Whitfield said his firm's seven-day Cuban Holiday programs range in cost from $375 to $475, plus $8 Cuban transportation tax, and include air fare, hotels, meals and all expenses except for drinks, souvenirs and haircuts. There is no-tipping in Cuba.

Graham Atkin, Unitours president, said in his statement that there are "strong indications that the new U.S. administration may, in the near future, relax its attitude toward Cuba . . ."

Since the early 1960s American passports have contained a notation that they are not valid for travel to Cuba, though validation is occasionally given in special noncommercial case - such as for members of Congress, medical people, journalists and for humanitarian reasons.

Individual American travelers can still elect to visit Cuba without a passport and the protection of their government, the State Department has acknowledged, and there have been no attempts to prosecute anyone for strictly pleasure travel. But the Treasury Department has pointed out that technically even the act of "cashing travelers' checks" is a type of "commercial transaction."

Sommerfield has indicated that primary attention, with a view toward prosecution, was being directed now at commercial operators. But he added that, "certainly, if there were tourists reserving space into Cuban hotels through a commercial agency in Canada, Mexico or elsewhere, we would apply the same administrative measures to the agencies."

Sommerfield refused to speculate on possible easing of travel restrictions. "I am enforcing the law as it now exists." But he added that "presumably" the licensing procedure, which is part of the embargo, would have to change if the travel ban is modified.

His authority stems from the Cuban Assets Control Regulations, which forbid U.S. citizens to spend money in Cuba without a license from the Treasury Department. Such licenses are granted only to travelers whose passports have been validated by the State Department for noncommercial Cuban travel.

Americans responding to Unitours ads were told that visas would be stamped on a separate piece of paper, not in their passports.

According to a series of court decisions, including a 1967 Supreme Court ruling, U.S. citizens not using a passport cannot be prosecuted for pleasure travel to Cuba or any country deemed off-limits by the State Department. Though a citizen normally requires a passport to enter or leave the United States, and the Secretary of State does have the authority to impose restrictions on the use of the passport, the courts have ruled that he does not have the authority to impose restrictions on an individual's travel.

But Sommerfield has emphasized that any expenditure of money in Cuba by unlicensed U.S. visitors is illegal. He has stated that it would be a "criminal offense" if a U.S. tour operator or travel agent visiting the island became involved in a commercial venture to send tourist to Cuba, with money being transmitted directly or indirectly.

Agents who go on "fam" trips presumably would not be spending funds on the trip since expenses are paid by the Cuban tourist agency.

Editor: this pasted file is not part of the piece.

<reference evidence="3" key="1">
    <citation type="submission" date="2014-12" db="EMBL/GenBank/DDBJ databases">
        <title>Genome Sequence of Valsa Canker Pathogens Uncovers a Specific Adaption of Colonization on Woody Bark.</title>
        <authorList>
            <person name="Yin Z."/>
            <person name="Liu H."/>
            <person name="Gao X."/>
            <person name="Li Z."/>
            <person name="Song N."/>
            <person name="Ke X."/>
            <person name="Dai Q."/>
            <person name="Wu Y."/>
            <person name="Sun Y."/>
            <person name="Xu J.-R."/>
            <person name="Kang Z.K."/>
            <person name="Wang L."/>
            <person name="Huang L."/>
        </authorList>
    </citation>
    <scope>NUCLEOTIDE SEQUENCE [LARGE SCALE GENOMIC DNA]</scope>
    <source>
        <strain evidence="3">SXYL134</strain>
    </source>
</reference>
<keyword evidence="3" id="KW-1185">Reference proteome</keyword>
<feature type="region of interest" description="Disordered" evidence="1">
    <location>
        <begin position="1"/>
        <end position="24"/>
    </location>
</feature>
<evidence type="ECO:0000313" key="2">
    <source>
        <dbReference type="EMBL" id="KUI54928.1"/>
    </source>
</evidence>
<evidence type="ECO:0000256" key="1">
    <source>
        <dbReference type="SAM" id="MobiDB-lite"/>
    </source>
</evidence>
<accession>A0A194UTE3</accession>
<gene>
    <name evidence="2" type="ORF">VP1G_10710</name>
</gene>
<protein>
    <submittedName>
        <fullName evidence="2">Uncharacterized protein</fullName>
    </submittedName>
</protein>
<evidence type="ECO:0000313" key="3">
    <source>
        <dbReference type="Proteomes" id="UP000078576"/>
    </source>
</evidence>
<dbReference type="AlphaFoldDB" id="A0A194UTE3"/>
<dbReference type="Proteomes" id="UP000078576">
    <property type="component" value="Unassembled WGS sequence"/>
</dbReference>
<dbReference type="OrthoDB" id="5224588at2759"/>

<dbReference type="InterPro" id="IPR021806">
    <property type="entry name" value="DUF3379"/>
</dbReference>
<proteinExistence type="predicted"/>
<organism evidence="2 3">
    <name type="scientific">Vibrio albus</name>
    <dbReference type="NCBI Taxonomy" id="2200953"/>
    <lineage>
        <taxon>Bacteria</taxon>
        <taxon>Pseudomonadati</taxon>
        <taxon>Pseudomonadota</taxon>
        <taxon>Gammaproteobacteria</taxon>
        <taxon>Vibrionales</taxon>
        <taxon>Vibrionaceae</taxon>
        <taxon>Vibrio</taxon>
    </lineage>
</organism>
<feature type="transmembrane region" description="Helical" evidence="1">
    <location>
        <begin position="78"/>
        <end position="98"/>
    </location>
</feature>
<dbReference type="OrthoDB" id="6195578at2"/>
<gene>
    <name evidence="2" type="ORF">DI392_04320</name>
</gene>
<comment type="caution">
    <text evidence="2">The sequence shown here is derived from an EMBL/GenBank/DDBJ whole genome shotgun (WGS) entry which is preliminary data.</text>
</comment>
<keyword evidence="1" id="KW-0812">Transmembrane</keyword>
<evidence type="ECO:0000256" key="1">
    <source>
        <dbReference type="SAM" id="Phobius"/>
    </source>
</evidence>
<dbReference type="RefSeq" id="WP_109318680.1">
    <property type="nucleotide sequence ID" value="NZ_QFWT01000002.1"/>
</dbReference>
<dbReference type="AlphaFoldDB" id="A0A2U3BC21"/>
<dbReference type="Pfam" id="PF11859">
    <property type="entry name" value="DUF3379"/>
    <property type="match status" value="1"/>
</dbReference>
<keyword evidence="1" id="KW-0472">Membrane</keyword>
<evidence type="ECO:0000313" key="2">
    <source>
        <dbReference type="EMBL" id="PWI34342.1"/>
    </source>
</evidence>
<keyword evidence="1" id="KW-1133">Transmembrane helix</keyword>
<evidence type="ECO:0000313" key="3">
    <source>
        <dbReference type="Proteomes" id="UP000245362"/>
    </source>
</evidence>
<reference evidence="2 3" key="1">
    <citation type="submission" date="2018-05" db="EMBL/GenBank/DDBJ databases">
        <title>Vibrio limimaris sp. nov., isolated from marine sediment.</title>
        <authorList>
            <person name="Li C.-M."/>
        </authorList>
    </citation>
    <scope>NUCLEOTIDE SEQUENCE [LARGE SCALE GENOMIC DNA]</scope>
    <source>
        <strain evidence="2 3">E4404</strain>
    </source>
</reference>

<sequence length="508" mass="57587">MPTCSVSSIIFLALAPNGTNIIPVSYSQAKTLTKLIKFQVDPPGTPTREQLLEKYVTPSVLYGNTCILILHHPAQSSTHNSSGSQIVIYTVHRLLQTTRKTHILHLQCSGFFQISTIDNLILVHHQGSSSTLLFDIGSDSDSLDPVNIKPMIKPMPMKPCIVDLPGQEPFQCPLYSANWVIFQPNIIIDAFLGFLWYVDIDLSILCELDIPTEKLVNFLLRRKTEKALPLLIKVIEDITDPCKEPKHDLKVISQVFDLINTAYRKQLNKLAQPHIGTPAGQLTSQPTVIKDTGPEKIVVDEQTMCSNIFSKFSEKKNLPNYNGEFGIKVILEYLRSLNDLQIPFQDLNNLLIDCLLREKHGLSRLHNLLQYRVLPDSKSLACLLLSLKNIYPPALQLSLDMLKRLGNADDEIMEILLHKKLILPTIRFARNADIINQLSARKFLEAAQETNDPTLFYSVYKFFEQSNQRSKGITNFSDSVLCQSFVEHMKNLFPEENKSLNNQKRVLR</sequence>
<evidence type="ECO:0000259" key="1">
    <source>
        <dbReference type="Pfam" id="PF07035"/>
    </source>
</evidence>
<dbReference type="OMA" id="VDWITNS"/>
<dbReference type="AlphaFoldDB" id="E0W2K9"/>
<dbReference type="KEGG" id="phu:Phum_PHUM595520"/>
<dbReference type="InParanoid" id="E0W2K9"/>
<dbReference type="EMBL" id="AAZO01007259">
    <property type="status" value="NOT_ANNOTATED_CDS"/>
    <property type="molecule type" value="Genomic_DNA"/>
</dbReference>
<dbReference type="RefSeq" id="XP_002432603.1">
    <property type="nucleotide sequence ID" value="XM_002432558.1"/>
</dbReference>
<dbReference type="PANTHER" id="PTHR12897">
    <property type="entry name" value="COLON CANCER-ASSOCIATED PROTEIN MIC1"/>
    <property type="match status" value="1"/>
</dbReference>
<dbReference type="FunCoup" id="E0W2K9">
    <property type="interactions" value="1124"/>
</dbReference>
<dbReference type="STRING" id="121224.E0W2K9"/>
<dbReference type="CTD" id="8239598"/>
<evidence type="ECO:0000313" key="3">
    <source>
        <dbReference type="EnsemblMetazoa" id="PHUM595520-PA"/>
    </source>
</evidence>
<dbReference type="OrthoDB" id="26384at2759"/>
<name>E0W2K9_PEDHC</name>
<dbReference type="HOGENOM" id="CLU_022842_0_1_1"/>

Mexicana's Ferrer said that his airline has "eight gateway cities" from the U.S. to Havana via Mexico City. If U.S. restrictions were modified, he said, Mexicana would have to apply to the U.S. civil Aeronautics Board (CAB) for authority to fly U.S. agents free (a standard procedure), since the trip would actually originate when an agent boarded a flight in this country. Tourists would still pay.

Such a modification, which would probably include Canada as well as Mexico if it became a reality, would not necessarily mean there would be early consideration by the Carter administration of direct U.S.-Havana flights.

There could be "no bilateral air agreements without diplomatic relations," Alex Lopez, 27, of Global Travel in Arlington, observed, "but charters can be arranged." Unitours now uses regular scheduled airlines (Air Canada and Cubana) for its weekly tour departures from Toronto and Montreal, and flights can be added. In addition, there would be the Mexican connection.

The State Department has stated in the past that "a dialogue" between the United States and Cuba will not be resumed until all organized Cuban military units have been removed from Angola. Cuban "agitation" for Puerto Rican independence also affected earlier moves to ease tensions between the two countries.

And on Feb. 2, the State Department took issue with U.N. Ambassador Andrew Young's contention that Cuban troops "bring a certain stability and order" to Angola.

Yet Secretary of State Cyrus R. Vance has also said that he was not setting "any pre-conditions at this point" regarding normalizing relations. Thus the administration may be tourism as a means of reopening the dialogue with FidelCastro.

Some U.S. tour operators have been eager to cash in on what many travel experts believe could grow into a booming business. Havana was known in palmier days as the "Pearl of the Antilles." Peak year for Cuban tourism was 1957, when 272,000 visited the island. In 1975, there were nearly 40,000 foreign visitors and Cuban projected 80,000 for last year. Canadians on group tours now make up more than 50 per cent of Cuba's visitors.

Born in Cuba, Lopez is a naturalized American who, though eager to lead tours to his homeland, does not want to break any laws. He said he agreed to assist Cubatur in handling the "fam trip" just concluded only after an earlier trip involving an out-of-town associate ran into organizing problems. Lopez said the Cubans are "very much interested" in an exchange of professionals such as doctors, teachers and researchers.

Though the Cubans are quite willing to arrange interviews with factory workers, show off what they believe are teh benefits of the revolution, and also permit sidetrips to the scene of the ill-fated Bay of Pigs invasion area, they are not interested in regimenting tourist activity, Lopez maintains. "You can come and lie down on the bench for a week if you wish, they don't mind," he said.